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Semin Hematol. 2012 Jan;49(1):73-82. doi: 10.1053/j.seminhematol.2011.10.008.

Chronic kidney diseases in long-term survivors after allogeneic hematopoietic stem cell transplantation: monitoring and management guidelines.

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1
Saint Louis Hospital (Assistance Publique-Hôpitaux de Paris), Nephrology, Paris, France. imad.abboud@sls.aphp.fr

Abstract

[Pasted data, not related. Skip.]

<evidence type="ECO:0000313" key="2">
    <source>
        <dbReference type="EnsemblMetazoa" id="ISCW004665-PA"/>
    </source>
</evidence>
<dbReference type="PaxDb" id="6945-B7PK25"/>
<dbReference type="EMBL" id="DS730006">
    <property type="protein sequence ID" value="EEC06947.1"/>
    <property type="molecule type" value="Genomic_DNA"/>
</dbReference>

Chronic kidney disease (CKD) occurs commonly (prevalence of approximately 20% in a large series) after allogeneic hematopoietic stem cell transplantation (HSCT). There are three distinct clinical entities that occur after HSCT: thrombotic microangiopathy (TMA), nephrotic syndrome (NS), and idiopathic or graft-versus-host disease (GVHD)-related CKD. Acute renal function decline occurs in the majority of patients in the first months after transplantation. This acute kidney injury can persist and is a risk factor for the later development of CKD. However, the potentially independent role of GVHD, chronic inflammation, and chronic exposure to calcineurin inhibitors in the development and progression of CKD warrants further investigation. Careful monitoring of blood pressure, renal function, and proteinuria is mandatory in patients undergoing HSCT, especially older patients with pre-existent renal impairment. Renal function should be evaluated before HSCT and monitoring should occur at least every 6 to 12 months in these patients. Renal biopsies are indicated in patients with proteinuria and persistent or progressive rises in serum creatinine to determine etiology and prevent progression to end-stage renal disease (ESRD).

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